Pakistan has indisputably achieved a diplomatic feat with the acquisition of full-fledged membership in the Shanghai Cooperation Organisation (SCO) this month. The 17th summit of the SCO at Astana, Kazakhstan, on June 8-9 formally announced a new security architecture covering approximately 60% of Eurasia, with extensive implications for the entire world. With India and Pakistan officially attaining full membership of the organisation, the total population of the SCO countries will be almost 3.5 billion, which roughly accounts for half of the world, and the combined GDP is estimated to be exceeding 25% of the global GDP. Accordingly, the SCO is destined to become the cornerstone of economics and politics in Eurasia and a game changer on the global agenda.
Pakistan’s SCO membership will strengthen its ability to seamlessly sail through an economic sea change, the result of landmark projects of the China-Pakistan Economic Corridor (CPEC). Since Pakistan’s flag has risen at Beijing, the headquarters of SCO, this may usher in a new era of economic and trade growth coupled with the success of CPEC. Both SCO and CPEC complement each other. Russian, Eurasian and Central Asian states are eyeing to partake in CPEC, and in return for participation in CPEC, Pakistan can tap minerals, gas and oil resources from these states to satisfy its energy needs. In fact, CPEC was an underlying reason for Pakistan’s entrance into the SCO, since infrastructure developments under CPEC will engender immense opportunities for the SCO member countries. In particular, landlocked Central Asian states will be privy to the shortest access to trade and economic routes through CPEC.
Pakistan’s membership will give it influence in the global arena, and the SCO will serve as a platform for the expression of the country’s commitment to peaceful regional cooperation. At this multilateral forum, other members may also learn from Pakistan’s pursuit of the eradication of terrorism and extremism through a robust anti-terrorism apparatus. Moreover, on the strategic chessboard, this regional bloc offers two vital prospects for Pakistan’s foreign policy: first, it will present a positive and responsible image around the globe, and second, it will debunk contrived narratives centered on anti-CPEC rhetoric.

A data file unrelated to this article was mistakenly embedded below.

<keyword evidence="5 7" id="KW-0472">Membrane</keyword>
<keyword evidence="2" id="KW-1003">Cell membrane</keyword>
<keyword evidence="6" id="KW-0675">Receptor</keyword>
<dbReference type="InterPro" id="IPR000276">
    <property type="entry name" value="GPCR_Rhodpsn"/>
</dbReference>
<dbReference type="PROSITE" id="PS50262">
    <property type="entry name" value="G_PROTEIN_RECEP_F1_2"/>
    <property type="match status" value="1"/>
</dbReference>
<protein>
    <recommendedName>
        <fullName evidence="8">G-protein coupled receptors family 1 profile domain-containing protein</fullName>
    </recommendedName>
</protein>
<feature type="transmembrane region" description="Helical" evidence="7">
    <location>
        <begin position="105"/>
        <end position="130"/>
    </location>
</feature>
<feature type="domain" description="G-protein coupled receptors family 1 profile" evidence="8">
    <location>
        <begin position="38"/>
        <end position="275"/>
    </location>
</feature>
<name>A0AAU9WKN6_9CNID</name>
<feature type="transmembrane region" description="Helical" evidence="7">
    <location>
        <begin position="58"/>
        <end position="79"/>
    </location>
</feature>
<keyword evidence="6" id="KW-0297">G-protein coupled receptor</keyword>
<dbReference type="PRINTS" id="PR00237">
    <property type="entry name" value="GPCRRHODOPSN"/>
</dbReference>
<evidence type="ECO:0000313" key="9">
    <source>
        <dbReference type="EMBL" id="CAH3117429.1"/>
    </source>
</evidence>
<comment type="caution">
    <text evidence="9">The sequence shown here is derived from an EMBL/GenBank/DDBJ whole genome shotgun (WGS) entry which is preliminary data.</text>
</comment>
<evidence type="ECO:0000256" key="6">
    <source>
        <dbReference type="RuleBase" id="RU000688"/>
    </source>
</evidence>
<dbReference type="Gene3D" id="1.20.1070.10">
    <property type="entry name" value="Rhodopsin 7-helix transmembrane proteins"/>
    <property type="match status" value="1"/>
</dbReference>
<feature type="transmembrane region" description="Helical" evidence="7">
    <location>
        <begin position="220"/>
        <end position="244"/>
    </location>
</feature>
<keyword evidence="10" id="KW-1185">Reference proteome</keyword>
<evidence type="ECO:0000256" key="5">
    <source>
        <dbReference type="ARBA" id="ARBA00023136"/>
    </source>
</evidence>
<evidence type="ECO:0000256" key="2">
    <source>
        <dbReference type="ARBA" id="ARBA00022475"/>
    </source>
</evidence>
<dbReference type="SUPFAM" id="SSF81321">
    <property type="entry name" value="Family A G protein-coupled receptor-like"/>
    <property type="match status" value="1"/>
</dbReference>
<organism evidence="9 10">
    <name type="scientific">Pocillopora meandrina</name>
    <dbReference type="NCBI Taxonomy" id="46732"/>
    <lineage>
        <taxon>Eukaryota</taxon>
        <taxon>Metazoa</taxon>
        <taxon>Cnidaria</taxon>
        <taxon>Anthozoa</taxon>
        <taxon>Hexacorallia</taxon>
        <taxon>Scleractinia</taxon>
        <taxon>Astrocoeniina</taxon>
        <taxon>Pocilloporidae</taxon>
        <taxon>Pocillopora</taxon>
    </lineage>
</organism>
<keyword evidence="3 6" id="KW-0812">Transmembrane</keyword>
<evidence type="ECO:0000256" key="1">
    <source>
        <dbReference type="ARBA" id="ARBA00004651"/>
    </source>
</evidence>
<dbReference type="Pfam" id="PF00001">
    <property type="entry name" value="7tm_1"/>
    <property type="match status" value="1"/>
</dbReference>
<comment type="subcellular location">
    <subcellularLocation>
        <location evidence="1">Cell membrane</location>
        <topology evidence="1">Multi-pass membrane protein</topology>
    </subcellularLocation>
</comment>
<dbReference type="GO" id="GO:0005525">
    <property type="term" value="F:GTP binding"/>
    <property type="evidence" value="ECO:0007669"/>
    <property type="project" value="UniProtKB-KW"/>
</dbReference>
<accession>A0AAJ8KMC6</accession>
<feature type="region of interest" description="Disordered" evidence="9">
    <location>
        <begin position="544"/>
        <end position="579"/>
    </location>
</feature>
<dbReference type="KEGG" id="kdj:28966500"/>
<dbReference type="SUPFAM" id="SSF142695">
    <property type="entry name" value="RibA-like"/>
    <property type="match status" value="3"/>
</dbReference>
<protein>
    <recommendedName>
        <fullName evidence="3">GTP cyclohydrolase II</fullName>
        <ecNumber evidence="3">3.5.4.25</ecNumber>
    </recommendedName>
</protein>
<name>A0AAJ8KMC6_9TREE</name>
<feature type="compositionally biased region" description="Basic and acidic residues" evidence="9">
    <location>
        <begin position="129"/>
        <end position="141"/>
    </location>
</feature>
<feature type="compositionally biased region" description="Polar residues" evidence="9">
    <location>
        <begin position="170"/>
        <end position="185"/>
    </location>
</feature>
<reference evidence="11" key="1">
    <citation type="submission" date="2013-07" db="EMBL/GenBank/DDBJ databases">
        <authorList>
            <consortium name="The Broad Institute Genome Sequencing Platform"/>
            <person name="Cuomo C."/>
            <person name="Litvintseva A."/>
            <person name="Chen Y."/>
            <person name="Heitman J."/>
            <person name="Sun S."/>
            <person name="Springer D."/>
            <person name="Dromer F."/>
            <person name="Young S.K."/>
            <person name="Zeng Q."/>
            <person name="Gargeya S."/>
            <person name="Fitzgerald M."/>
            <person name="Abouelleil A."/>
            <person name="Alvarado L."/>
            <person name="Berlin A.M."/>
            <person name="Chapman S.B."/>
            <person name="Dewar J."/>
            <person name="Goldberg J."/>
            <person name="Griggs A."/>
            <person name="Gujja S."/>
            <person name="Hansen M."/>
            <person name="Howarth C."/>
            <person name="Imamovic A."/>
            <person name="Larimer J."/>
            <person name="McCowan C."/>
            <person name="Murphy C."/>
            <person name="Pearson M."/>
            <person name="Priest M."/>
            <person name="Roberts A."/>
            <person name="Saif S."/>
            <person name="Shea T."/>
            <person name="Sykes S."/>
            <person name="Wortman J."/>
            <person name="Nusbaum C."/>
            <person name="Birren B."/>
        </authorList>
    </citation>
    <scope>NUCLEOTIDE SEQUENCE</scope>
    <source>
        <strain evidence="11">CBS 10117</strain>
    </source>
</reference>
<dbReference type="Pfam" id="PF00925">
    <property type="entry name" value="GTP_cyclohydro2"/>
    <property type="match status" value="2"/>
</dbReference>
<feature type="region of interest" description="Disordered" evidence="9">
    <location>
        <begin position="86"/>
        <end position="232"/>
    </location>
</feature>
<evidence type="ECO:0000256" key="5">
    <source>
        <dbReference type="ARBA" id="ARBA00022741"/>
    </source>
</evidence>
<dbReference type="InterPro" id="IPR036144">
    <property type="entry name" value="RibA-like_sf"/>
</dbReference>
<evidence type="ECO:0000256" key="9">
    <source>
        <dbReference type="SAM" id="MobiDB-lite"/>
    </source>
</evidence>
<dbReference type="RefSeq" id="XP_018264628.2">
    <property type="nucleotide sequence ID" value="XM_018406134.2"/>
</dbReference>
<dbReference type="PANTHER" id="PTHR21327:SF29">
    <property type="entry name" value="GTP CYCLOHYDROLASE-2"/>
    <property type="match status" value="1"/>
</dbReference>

Despite the current stalemate between Pakistan and India, meetings between both counterparts at the SCO can mitigate friction to some extent and leverage of China and Russia can also thwart India’s malicious designs of turning SCO into another Saarc. Pakistan and Afghanistan provide the shortest routes for India to connect to Central Asia and Eurasia. Myopic strategy towards “One Belt, One Road” Initiative (OBOR) and CPEC is not in India’s national interest, since it also envisages access to Central Asian markets and in exchange may utilise their oil and gas reservoirs. Pakistan may also enormously profit by becoming a secure transit route for goods and energy supplies from Central Asia to India and vice versa.
It is an irrefutable truth that the security and stability of a state are a precursor to sustainable economic and trade development. Thus, the SCO is also a beacon of hope to resolve the ongoing conundrum in Afghanistan. This might only be possible if all member states formulate a multilateral approach for peace and stability whilst relinquishing unilateral interests. Currently, a resurgent Taliban coupled with strong presence of IS in Afghanistan can wreak havoc upon a regional and transnational spillover. Nevertheless, positive engagement at the SCO in partnership with the CPEC transit trade routes can help Afghanistan wriggle out of its current plight.
To conclude, unity between the SCO and CPEC was memorably articulated by Prime Minister Nawaz Sharif in his speech at the summit. He said, “China’s OBOR initiative has transformed the global economic landscape. In Pakistan, we are diligently implementing CPEC. These mega projects will benefit the entire SCO community.”
Published in The Express Tribune, June 23rd, 2017.